PHILADELPHIA -- A man seen climbing down a West Philadelphia apartment building during a fire was trying to reach his family on the 15th floor, neighbors tell Action News.
Chopper 6 was over the scene Thursday night at the Westpark Apartments on the 4400 block of Holden Street when the man scaled the side of the 19-story building.
On Friday, residents told Action News that he wasn't climbing down to escape the flames. Instead, they said he rushed to the building upon learning of the fire because his family members live there.
He was told his mother was still upstairs.
When he wasn't granted access, Action News is told he decided to climb the side of the building to the 15th floor, perhaps not realizing he couldn't get through the fenced balconies.
Then residents said he turned back around and climbed down.
"He got up there and couldn't get in because you see how the gates is, and he climbed back down," resident Lisa Stenson said.
The fire, located in the trash chute, was called in shortly before 9:30 p.m.
Four residents and three police officers suffered injuries.
When firefighters arrived, they said they were met with light smoke throughout the apartment complex, which residents said quickly got thicker.
"Next thing you know, we came out and the whole hallway was filled up with smoke," Stenson, who has an apartment on the second floor, said.
The Philadelphia Housing Authority conducts monthly fire drills at Westpark. The last one was in June. But some residents said they could never have prepared for the panic they felt.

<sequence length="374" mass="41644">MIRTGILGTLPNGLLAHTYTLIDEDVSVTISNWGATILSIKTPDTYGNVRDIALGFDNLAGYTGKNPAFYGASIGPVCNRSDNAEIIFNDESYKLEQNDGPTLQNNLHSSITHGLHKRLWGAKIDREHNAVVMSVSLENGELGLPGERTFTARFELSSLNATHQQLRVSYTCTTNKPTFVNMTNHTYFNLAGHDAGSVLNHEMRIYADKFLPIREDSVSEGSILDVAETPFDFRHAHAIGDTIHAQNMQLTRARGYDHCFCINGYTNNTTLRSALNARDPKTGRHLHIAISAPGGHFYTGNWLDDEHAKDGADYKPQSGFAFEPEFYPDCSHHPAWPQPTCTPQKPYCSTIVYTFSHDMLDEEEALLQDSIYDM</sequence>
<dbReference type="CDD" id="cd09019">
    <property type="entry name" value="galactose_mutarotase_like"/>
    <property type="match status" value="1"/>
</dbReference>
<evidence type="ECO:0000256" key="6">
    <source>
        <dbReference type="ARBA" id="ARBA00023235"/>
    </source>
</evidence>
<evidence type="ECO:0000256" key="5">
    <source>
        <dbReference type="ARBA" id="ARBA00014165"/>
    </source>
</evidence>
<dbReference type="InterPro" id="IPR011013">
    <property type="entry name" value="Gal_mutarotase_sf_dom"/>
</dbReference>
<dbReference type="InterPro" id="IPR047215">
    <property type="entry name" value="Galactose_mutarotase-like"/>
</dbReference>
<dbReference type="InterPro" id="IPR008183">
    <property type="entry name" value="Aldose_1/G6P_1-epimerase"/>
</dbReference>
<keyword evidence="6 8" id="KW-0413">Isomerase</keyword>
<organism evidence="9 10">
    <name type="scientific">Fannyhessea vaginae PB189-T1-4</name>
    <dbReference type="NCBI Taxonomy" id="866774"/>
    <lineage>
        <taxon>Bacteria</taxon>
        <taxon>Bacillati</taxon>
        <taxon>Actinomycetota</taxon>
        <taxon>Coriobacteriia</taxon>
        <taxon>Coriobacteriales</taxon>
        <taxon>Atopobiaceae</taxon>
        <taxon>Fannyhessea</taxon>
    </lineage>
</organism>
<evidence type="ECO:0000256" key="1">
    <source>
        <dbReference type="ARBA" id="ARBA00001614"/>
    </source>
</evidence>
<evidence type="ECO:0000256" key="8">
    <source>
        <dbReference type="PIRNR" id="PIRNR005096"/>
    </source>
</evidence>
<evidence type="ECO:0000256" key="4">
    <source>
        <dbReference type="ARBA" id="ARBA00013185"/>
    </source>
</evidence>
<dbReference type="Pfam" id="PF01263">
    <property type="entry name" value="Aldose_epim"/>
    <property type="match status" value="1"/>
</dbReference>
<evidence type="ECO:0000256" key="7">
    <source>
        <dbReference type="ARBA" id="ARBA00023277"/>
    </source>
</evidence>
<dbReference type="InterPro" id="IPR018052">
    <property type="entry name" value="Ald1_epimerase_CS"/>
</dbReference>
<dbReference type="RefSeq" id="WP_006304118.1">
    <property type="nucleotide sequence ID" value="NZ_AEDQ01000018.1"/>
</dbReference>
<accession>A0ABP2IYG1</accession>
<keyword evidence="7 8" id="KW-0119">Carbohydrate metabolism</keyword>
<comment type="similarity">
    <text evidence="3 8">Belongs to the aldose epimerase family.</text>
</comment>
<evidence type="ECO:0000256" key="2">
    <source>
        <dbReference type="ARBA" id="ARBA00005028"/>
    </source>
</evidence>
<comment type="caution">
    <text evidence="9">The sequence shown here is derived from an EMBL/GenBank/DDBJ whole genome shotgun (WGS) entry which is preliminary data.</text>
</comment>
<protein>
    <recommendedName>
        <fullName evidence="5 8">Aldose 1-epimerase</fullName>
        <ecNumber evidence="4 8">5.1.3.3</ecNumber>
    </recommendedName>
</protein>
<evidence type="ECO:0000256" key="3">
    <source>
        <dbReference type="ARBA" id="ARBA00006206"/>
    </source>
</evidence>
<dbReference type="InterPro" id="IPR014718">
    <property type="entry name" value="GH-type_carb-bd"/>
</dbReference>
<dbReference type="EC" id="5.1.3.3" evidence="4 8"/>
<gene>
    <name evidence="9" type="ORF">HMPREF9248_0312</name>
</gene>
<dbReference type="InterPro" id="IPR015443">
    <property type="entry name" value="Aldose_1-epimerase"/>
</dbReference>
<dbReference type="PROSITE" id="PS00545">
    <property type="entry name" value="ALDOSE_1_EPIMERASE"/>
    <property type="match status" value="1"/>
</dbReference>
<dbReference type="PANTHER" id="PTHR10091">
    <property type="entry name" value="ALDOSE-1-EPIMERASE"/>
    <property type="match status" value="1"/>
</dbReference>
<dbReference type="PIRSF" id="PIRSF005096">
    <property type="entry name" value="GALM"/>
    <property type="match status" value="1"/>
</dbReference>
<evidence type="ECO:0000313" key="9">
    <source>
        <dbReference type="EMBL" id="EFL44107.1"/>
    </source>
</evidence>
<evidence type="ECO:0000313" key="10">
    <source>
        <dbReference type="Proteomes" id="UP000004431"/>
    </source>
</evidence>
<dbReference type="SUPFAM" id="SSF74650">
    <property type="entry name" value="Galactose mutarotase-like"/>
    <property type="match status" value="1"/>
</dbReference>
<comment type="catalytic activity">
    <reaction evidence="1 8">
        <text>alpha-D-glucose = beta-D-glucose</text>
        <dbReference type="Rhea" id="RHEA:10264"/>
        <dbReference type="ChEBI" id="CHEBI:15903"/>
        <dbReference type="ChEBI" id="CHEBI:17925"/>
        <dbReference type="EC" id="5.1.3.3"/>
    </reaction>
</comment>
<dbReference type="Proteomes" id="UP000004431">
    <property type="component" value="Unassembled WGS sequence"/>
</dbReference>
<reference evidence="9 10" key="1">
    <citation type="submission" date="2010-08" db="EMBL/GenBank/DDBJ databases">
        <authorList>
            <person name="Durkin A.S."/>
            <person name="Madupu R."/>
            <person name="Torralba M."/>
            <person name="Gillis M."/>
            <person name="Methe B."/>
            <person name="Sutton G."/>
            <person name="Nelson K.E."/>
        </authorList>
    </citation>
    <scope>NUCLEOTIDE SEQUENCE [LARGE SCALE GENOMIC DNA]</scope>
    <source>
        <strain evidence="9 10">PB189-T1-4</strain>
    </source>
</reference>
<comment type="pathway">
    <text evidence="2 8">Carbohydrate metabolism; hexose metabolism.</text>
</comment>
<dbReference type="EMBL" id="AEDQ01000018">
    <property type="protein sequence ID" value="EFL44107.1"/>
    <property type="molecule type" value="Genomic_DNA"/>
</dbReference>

Marcella Harris was on the 11th floor when the fire broke out.
"It was so much smoke. I couldn't even breathe or nothing. So I just knew to go on the porch. Everybody was yelling, 'what floor is it on? Come out!' And I was like, 'no, we can't go out' because we wouldn't have made it," Harris said.
Harris said a firefighter came to her door and led her out.
Action News is told the fire department was given a list of units to check where elderly or disabled residents live. But downstairs, for some, the panic was growing.
"They were panicked down at ground level, mainly because you could see people on their porches waving flags and trying to get help, which took a while," one resident said.
No water damage to units has been reported yet from the Philadelphia Housing Authority, but at least woman told Action News her apartment was soaked.
Kirk Dorn from PHA said the only damage to units was caused by the fire department breaking down doors. They said those repairs were conducted before residents were allowed back in the building.
The fire was officially placed under control at 10:56 p.m.